The Lower Mississippi River Water Trail

Baton Rouge to New Orleans

Daytrips from Baton Rouge

Paddlers can make shorter trips from Baton Rouge to any of the landings downstream, either as a daytrip, or as an overnight with a spectacular camp on Manchac or Plaquemine Island. The first would be a take-out at 210.4 RBD Morrisonville Landing which is a primitive gravel and rip-rap landing found off La Hwy 988 where it cuts north around Dow Chemical. Not far downstream is 208.7 RBD Plaquemine Beach, a perennial beach (that is only present in low or med water conditions) can be found along the riverbank directly below the old Plaquemine Lock & Dam facility.

229 LBD Old Municipal Dock

Directly below the Glass Beach boat ramp sits an abandoned monument of crumbling concrete and graffiti. The old Baton Rouge Municipal Dock was completed in 1926 and once handled ocean-going cargo with a 12-ton locomotive crane. However, by 1968 the dock was outdated and its function replaced by the docks on the west bank. Just recently, the old Municipal Dock has been included in development plans for the Baton Rouge Water Campus. The campus is a project designed to be a world-class facility for research, design and engineering of river systems and flood control, desperately needed in south Louisiana. As part of the new campus, the Old Municipal Dock has been planned as the new office building of the Coastal Restoration and Protection Authority. Be on the look out for construction and big changes in the coming years.

229 - 228.5 LBD Lower Baton Rouge Anchorage

Freighters sometimes drop anchors and remain stationary here awaiting their turn to approach docks and load or unload their cargoes. When you see these designated areas on the USACE 2007 Maps you will know for certain that they are anchored and safe to paddle around. Look for two anchor chains on the prow of the ship. If the anchors are dropped you will see their chains. On the other hand if there are no chains the ship might be getting ready to move. This will be further confirmed by the presence of tugboats (not towboats!) working in the area. If you see tugboats with their big bulbous black rubber noses pressed against the freighter hull, something is getting ready to move! Watch carefully for possible action, and give the anchorage wide berth.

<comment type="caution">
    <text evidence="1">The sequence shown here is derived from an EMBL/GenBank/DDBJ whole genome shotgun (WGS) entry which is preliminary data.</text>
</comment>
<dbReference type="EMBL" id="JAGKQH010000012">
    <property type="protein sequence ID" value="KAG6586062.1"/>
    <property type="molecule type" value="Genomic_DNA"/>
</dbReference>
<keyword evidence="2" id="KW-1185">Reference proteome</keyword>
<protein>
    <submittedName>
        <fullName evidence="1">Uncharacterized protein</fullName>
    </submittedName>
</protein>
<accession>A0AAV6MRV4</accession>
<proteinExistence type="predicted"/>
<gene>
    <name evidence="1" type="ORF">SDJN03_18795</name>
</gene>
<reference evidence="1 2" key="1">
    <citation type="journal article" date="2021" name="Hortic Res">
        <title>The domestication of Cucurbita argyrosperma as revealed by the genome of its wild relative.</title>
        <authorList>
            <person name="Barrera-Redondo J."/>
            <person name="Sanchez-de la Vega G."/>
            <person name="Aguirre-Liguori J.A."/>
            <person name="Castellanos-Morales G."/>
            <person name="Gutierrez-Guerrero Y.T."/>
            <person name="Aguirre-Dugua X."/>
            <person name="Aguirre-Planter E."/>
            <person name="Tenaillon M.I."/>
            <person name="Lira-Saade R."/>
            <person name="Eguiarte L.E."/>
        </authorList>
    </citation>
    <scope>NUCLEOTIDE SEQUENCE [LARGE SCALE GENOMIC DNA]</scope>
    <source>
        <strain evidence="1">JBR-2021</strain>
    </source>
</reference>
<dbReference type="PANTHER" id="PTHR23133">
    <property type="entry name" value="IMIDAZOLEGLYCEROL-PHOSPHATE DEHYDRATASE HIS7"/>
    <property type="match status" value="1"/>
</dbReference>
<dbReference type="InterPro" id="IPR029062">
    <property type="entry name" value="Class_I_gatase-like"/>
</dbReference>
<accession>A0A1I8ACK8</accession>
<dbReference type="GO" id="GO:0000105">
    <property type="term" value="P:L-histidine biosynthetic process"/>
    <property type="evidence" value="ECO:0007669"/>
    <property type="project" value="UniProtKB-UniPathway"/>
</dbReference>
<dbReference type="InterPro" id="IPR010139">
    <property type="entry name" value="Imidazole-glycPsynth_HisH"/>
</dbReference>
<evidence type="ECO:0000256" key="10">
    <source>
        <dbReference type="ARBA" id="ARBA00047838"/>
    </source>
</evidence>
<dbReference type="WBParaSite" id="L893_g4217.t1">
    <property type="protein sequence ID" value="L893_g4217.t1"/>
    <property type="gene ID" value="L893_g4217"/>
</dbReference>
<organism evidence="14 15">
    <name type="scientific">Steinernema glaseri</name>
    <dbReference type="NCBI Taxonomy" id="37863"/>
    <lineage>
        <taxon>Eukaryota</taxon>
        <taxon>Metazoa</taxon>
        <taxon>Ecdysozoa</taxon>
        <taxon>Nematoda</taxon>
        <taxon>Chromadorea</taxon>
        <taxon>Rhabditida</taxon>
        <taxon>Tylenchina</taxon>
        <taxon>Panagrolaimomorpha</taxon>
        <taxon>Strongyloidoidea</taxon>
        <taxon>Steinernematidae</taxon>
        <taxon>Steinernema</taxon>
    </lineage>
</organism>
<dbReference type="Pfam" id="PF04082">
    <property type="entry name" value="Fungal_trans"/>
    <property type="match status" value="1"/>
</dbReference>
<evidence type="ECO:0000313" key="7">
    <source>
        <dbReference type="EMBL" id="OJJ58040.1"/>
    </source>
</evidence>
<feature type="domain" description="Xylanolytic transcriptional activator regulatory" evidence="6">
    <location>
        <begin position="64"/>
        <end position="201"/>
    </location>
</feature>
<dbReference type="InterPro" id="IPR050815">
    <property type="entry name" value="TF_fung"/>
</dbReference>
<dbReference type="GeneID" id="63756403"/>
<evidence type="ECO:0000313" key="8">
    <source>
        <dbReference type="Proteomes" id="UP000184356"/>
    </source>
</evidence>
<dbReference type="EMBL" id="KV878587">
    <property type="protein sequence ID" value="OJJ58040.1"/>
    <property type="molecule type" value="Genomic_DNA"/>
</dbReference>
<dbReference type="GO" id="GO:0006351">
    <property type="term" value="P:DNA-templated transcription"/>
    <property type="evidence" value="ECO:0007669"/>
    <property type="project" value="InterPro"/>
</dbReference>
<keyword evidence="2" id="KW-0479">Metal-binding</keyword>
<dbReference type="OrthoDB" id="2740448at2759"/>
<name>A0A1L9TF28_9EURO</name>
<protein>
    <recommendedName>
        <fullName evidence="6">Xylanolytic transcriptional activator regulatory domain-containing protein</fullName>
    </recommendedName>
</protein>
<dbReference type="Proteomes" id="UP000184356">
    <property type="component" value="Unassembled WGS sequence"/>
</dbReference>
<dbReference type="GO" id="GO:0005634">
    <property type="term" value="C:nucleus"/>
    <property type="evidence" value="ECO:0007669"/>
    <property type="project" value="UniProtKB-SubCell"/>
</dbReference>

229.1 RBD Baton Rouge City Wharf: Community Coffee

If the wind is blowing directly across the river when you are loading in or taking out at Glass Beach you might detect the distinct aroma of roasting coffee beans. This is not a delusion. Amidst all of the other caustic smells swarming the general atmosphere the famous Community Coffee Company is adding the reassuring pleasures of fresh roasted beans to the mix. It is America’s largest family-owned coffee business, and is definitely a SoLa standard. To be sure, you’ll find Community Coffee through the Deep South, and the closer to SoLa you get, the stronger it gets. The Chicory “New Orleans” Blend is my favorite, but the Breakfast Blend, Cafe Especial, and Dark Roast are all good also. Started in Baton Rouge in 1919, Community touts itself as the oldest family owned and operated retail coffee brand in America. Be sure to grab a cup if you get a chance and make sure it’s got chicory. Or give the smaller Baton Rouge coffee brand, River Road Coffees, a try. River Road offers an organic blend that has become my personal favorite. Both make great beans! Coffee has been one of the major imports entering the country through the Mississippi River for centuries.

From the Community Coffee website: “Community Coffee grew out of a small country store started in 1919 on the north edge of Baton Rouge by Norman ‘Cap’ Saurage and his family to serve their neighbors. Because Cap was working alongside his family, and because he was serving his neighbors, he knew his coffee had to be the best-tasting, highest quality coffee possible. By 1919, Cap had discovered a secret blend that was richer, bolder and smoother than any coffee around. He named his popular coffee ‘Community Coffee’ to honor his friends and neighbors. It was a coffee for his community. Four generations later, the Saurage Family is still selecting, roasting and perfecting great-tasting blends for coffee lovers everywhere.”